Let's Talk About Sleep, Ba-by!

It never fails. Shortly after bringing your baby home, and usually after the toughest night of sleep(lessness), someone will ask, "So, is she sleeping through the night?" Then they'll go on to share a story of how all of their babies emerged from the womb performing perfect 12-hour stretches every single night until they went to college.

By now, you're probably aware of just how interested people are in infant sleep. Heck, maybe you're obsessed with it, too! I mean, it makes sense seeing as you now have a newborn dictating when and how much sleep you get—often on an erratic and nonsensical schedule they clearly made up themselves, without any adult guidance.

But when people suggest that infants should be sleeping through the night, or equate good sleep with being a "good baby," they really do a disservice to new parents—and reveal how little they actually know about typical infant sleep.

So we're here to set the record straight—and offer some tips to get you through.

First, to ease your mind: it is normal for babies to wake often.

In fact, it's believed that frequent waking is actually protective against SIDS. In the beginning, waking to feed every 2-3 hours during the day (and every 3-4 hours at night) is pretty average! Variations of this "schedule"? Also normal. Newborns are still figuring out this whole "daylight means be awake" and "darkness means go to bed" thing. They're also learning how to eat, along with all of the other seemingly simple but very new-to-them things they are expected to do outside of the womb. 

So, if your infant is not sleeping through the night, just know they're being a good baby. Or, at the very least, an average baby.

Second, to give you hope: this won't last forever.

Someday, maybe even sooner than you expect, your baby will know how to sleep. Sleep is developmental, and as they develop so will their ability to sleep through the night!

And you will get more sleep, too.

Third, to get you through: there are things you can do!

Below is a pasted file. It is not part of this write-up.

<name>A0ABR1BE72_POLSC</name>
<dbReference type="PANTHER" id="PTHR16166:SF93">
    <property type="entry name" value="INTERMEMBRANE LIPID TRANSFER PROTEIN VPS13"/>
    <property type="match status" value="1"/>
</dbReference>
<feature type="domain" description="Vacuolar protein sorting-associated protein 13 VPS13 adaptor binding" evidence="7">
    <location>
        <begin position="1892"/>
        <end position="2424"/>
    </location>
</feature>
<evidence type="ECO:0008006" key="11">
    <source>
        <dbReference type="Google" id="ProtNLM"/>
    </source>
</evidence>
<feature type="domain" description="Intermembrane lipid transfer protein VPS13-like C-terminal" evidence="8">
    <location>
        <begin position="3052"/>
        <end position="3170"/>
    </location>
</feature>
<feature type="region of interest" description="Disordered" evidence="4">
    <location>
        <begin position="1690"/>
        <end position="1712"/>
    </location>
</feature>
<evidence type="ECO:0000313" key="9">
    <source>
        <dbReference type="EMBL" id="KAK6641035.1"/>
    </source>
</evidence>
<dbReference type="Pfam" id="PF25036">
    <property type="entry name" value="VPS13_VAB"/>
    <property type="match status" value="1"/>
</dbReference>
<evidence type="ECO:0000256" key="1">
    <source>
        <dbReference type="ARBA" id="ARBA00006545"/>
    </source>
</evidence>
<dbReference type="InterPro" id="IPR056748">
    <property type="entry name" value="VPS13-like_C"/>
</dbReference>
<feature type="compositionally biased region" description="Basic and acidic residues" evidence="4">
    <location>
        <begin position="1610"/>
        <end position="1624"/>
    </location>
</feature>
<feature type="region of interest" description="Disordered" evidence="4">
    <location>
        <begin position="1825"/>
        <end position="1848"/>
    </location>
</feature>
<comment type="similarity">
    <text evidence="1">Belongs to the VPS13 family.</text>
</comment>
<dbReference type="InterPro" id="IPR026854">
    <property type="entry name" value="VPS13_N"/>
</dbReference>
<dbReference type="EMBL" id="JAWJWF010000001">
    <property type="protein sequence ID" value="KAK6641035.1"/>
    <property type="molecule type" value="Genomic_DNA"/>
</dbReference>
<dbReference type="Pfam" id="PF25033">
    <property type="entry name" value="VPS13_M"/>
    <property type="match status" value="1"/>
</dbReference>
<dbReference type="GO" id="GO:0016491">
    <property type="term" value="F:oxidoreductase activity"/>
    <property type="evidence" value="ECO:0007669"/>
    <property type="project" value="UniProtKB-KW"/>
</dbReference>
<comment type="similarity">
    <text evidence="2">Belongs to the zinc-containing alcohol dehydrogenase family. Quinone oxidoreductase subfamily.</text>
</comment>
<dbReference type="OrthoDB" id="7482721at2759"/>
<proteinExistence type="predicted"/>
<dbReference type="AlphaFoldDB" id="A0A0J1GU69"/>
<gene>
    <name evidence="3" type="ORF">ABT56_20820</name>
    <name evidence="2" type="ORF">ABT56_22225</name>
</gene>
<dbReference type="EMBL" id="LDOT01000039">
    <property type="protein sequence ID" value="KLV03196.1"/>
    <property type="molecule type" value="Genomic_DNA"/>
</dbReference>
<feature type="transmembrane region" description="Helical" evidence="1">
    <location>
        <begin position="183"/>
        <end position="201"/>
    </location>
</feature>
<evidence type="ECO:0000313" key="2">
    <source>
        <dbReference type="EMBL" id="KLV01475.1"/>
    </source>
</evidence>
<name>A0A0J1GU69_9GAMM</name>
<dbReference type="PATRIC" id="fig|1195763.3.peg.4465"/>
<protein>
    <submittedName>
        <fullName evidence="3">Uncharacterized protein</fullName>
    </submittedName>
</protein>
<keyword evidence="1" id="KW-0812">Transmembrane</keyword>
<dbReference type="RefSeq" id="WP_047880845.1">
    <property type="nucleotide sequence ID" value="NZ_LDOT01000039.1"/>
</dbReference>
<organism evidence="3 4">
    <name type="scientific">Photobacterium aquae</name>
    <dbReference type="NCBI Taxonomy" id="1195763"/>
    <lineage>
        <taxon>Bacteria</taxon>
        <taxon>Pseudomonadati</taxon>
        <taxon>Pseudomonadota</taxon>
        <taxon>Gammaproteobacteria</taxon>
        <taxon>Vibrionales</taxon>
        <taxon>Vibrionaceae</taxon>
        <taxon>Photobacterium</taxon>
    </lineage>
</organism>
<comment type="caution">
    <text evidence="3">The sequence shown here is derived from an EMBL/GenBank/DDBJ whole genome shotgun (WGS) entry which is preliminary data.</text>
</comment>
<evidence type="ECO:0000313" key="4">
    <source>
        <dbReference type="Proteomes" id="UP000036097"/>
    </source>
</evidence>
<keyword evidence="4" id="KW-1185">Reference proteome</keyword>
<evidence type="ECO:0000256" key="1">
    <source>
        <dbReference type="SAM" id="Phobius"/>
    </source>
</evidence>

Whether you're working on a schedule or allowing your baby to set the schedule themselves, there are things you can do to encourage and shape your infant's sleep—to help teach them to sleep better, and for longer stretches.

1. Make sure baby is eating enough during the day. Nutritive feeds are key, and a baby who isn't eating enough during the day will wake overnight to meet its caloric needs.

2. Create an appropriate sleep space. The room should be dark. Lights (and especially the blue light from phones/tablets/televisions) can really interfere with the brain's ability to switch into rest mode for the night, making it harder to both fall asleep and stay asleep.

3. Try white noise. White noise resembles the way things sounded when baby was in the womb, making it a comforting sound to newborns! And it's also good at canceling out other sounds that may be happening throughout the rest of the house or outside baby's window (Learn more about our favorite white noise app here).

P.S. Turn it up! While you don't want it to be dangerously loud, you do want it to do its job. Remember, things were quite noisy inside the womb!

4. Watch for baby's sleepy cues. Putting baby down when they are still awake but calm and ready to sleep will help them learn to put themselves to sleep. An overtired baby = a restless baby.

This is also important for learning to "sleep through the night," which doesn't necessarily mean sleeping undisturbed, but instead being able to fall back to sleep on their own. Again, sleep is developmental, and this is a skill we can support as it develops.

5. Ask. For. Help. The reality is that sometimes, sleep may be few and far between. Again, this is normal—for babies. But that doesn't mean it isn't hard. We can help! In addition to normal daily postpartum support, we also offer overnight care, where we can further help with sleep-shaping and also give you peace of mind that your baby will be cared for while you get some much needed rest.

Sleep is often a sore spot for new parents. But it doesn't have to be. Instead of offering tales of babies who were born sleep-prodigies or shaming parents for just trying to survive, we're here to offer usable tools, evidence-based advice, and continuous support.

And on that note, goodnight! Sleep tight. We'll keep the watch 'til morning.